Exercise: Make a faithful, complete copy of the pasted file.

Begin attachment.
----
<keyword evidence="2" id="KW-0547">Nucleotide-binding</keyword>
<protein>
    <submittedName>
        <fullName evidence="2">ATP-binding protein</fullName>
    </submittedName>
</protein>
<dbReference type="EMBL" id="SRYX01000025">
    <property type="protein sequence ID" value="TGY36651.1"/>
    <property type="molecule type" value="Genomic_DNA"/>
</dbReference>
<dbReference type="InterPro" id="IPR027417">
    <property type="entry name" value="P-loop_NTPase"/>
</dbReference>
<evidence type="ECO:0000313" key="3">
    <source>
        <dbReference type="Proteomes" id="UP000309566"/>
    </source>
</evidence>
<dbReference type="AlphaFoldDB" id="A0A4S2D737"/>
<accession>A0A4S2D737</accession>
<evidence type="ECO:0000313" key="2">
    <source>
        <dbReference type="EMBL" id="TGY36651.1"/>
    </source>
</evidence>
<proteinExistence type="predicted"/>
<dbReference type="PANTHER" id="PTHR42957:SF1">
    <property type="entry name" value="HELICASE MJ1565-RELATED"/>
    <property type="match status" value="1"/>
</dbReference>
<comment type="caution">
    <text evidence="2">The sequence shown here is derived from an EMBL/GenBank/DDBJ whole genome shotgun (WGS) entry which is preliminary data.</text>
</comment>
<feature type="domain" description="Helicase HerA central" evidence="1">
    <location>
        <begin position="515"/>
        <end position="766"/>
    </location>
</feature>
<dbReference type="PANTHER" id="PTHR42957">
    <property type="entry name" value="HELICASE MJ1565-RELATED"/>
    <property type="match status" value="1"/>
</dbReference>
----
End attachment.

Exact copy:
<keyword evidence="2" id="KW-0547">Nucleotide-binding</keyword>
<protein>
    <submittedName>
        <fullName evidence="2">ATP-binding protein</fullName>
    </submittedName>
</protein>
<dbReference type="EMBL" id="SRYX01000025">
    <property type="protein sequence ID" value="TGY36651.1"/>
    <property type="molecule type" value="Genomic_DNA"/>
</dbReference>
<dbReference type="InterPro" id="IPR027417">
    <property type="entry name" value="P-loop_NTPase"/>
</dbReference>
<evidence type="ECO:0000313" key="3">
    <source>
        <dbReference type="Proteomes" id="UP000309566"/>
    </source>
</evidence>
<dbReference type="AlphaFoldDB" id="A0A4S2D737"/>
<accession>A0A4S2D737</accession>
<evidence type="ECO:0000313" key="2">
    <source>
        <dbReference type="EMBL" id="TGY36651.1"/>
    </source>
</evidence>
<proteinExistence type="predicted"/>
<dbReference type="PANTHER" id="PTHR42957:SF1">
    <property type="entry name" value="HELICASE MJ1565-RELATED"/>
    <property type="match status" value="1"/>
</dbReference>
<comment type="caution">
    <text evidence="2">The sequence shown here is derived from an EMBL/GenBank/DDBJ whole genome shotgun (WGS) entry which is preliminary data.</text>
</comment>
<feature type="domain" description="Helicase HerA central" evidence="1">
    <location>
        <begin position="515"/>
        <end position="766"/>
    </location>
</feature>
<dbReference type="PANTHER" id="PTHR42957">
    <property type="entry name" value="HELICASE MJ1565-RELATED"/>
    <property type="match status" value="1"/>
</dbReference>